Militarisation of this territory also threatens to lead to increased violence against women. The U.S. military has an appalling record on this score. In Japan, feminists have identified more than 50,000 crimes against women on Okinawa, the site of a large U.S. military base.

To nip this impending disaster in the bud, Australia needs a re-energised anti-war movement that will challenge interventions at the behest of the U.S. and those initiated by Australian capital.

What should such a movement be raising at this time? For starters:

• No new bases and close existing U.S. military bases! No Darwin troop deployment.

• End joint military exercises with U.S. forces. End the military alliance with the U.S.

• Withdraw all Australian troops from Afghanistan, East Timor, Solomon Islands and other imperialist deployments!

Melbourne FSP: Solidarity Salon, 580 Sydney Rd., Brunswick, VIC 3056. Tel 03-9388-0062. Email freedom.socialist.party@ozemail.com.au.

Reposted with permission from  Driven by competition with China, US escalates military presence in Australia | www.socialism.com.

DATELINE AUSTRALIA
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Evading the class struggle

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by Humphrey McQueen The Socialist Alternative is committed to the self-emancipation of the working class. Its 2012 Marxism conference shows why that will be necessary. On the basis of the topics to be discussed our class cannot expect much help … Continue reading

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17 Group: 7th of March Meeting

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The March 2012 Meeting of the 17 Group will take place on Wednesday the 7th of March at 7pm in unit 6 at 20 Drury St in West End on the topic of energy policy in relation to the Queensland … Continue reading

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Review: We built this country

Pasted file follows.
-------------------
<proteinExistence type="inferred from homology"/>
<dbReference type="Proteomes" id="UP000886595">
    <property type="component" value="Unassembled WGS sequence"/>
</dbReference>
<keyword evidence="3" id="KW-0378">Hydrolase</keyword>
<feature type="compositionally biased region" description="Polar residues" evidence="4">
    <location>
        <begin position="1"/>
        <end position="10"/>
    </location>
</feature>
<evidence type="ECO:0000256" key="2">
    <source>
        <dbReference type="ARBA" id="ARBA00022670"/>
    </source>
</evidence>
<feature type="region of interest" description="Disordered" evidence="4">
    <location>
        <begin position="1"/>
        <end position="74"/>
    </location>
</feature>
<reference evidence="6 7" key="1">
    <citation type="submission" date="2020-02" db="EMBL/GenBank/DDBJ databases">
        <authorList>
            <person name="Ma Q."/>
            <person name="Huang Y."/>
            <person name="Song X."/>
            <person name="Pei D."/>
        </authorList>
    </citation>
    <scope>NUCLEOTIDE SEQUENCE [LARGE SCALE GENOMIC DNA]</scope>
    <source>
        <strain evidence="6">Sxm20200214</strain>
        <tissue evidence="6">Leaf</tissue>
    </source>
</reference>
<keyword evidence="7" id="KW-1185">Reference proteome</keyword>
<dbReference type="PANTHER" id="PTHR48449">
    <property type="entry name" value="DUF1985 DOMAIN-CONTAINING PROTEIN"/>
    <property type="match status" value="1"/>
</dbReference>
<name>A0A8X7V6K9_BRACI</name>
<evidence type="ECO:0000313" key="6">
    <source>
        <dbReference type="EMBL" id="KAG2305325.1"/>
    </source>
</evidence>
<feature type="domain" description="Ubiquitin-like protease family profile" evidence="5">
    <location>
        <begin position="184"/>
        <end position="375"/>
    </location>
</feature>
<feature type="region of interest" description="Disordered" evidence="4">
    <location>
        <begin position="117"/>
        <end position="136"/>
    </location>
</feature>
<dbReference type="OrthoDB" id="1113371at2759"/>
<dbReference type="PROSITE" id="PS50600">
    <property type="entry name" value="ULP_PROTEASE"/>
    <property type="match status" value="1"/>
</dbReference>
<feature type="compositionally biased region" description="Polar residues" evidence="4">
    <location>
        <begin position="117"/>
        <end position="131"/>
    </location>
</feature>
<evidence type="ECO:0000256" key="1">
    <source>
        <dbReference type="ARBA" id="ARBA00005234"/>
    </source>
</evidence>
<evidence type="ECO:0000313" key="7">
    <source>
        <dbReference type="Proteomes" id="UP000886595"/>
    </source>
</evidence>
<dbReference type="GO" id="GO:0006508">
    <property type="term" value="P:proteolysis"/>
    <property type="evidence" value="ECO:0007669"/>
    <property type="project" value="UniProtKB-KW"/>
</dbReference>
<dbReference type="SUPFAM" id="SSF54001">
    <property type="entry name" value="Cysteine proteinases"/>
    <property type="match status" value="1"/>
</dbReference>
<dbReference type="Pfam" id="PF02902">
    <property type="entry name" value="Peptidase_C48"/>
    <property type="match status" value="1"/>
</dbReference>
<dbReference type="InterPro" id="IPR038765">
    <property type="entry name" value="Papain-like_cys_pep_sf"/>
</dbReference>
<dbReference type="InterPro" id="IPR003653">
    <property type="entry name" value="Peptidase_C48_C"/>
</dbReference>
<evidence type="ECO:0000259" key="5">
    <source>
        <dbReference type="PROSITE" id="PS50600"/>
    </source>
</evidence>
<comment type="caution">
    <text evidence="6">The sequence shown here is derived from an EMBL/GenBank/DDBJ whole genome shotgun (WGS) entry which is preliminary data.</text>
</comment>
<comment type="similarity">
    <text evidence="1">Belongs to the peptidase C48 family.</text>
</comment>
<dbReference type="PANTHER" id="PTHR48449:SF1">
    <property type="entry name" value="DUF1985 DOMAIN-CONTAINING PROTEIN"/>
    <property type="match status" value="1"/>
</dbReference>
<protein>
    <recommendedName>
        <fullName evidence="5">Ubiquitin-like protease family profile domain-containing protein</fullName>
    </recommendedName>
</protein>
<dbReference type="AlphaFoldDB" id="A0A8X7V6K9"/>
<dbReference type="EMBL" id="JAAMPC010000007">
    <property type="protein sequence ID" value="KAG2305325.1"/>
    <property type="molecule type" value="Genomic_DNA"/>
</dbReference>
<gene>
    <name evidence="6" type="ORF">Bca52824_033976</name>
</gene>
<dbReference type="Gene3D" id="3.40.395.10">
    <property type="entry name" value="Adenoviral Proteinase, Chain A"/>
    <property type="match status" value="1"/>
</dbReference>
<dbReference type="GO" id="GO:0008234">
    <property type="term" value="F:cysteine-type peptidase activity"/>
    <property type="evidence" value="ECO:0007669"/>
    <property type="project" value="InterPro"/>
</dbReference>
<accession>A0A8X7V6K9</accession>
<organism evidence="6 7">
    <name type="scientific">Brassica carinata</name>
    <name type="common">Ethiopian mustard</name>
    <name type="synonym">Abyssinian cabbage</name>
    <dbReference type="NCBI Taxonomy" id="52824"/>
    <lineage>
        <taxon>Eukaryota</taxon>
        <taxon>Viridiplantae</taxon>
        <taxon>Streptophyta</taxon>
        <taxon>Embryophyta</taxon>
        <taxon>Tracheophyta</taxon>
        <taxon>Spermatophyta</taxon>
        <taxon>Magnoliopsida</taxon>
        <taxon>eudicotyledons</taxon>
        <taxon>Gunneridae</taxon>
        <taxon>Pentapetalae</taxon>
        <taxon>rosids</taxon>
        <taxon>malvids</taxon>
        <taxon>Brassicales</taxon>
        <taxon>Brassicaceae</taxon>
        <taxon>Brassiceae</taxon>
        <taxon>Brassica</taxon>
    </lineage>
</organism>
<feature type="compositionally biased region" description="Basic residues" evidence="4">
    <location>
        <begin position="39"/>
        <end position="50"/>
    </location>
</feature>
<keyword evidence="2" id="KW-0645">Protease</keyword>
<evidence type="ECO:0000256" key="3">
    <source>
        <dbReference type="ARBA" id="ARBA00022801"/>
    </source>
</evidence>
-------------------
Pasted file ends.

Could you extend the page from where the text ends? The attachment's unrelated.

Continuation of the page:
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Review: We Built this Country We Built This Country – Builders’ Labourers and their Unions, by Humphrey McQueen, Ginninderra Press, Port Adelaide, 2011, 364pp, $30.00 Review by Howard Guille This is the second book of Humphrey McQueen’s research into builders’ … Continue reading

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Whose side are you on?

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The mundane decline of labour history by Humphrey McQueen Fifty-one years ago, a grouping of communists and ex-communists in Canberra set up a Society for the Study of Labour History and prepared a journal, Labour History. One spur had been … Continue reading

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Vale Bob Gould

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Version in the Marxist Archive (Andy Blunden) In 1991 Bob Gould sold me his last copy of Ernie Lane’s Dawn to Dusk – Reminiscences of a Rebel. This was the one published by Clarrie Beckingham in 1939. Bob recommended that … Continue reading

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Humphrey McQueen on May Day

Speech by Humphrey McQueen – May Day Dinner, Adelaide, 2011 Although we are more than half way through our May Day dinner, it is never too late to say grace: ‘For the food and drinks that we are enjoying, we … Continue reading

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Public forum: Reorganising Cuba

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The Australia Cuba Friendship Society (Brisbane) invites you to a forum ‘Reorganising Cuba’ Ezequiel Morales, The Cuban Institute of Friendship with the People (ICAP)Cuba is embarking upon a massive reorganisation of its economy, following the Sixth Congress of the Communist … Continue reading

Port Adelaide Workers Memorial

(Speech by Humphrey McQueen (Order of Lenin), May Day, 2011)

One does good, neither from fear of punishment nor promise of reward, but because good is good to do. They were the sentiments of the nineteenth-century American Rationalist, Colonel Robert Ingersoll, whose writings would have been popular with some the people whose names went on to the Workers’ memorial. We can be certain that all of them had lived according to that point of view. None of them behaved as they did with any thought that they might be honoured in any way other than the respect of their friends, neighbours and workmates. Continue reading

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New Australia: Wed May 4th Meeting of 17 Group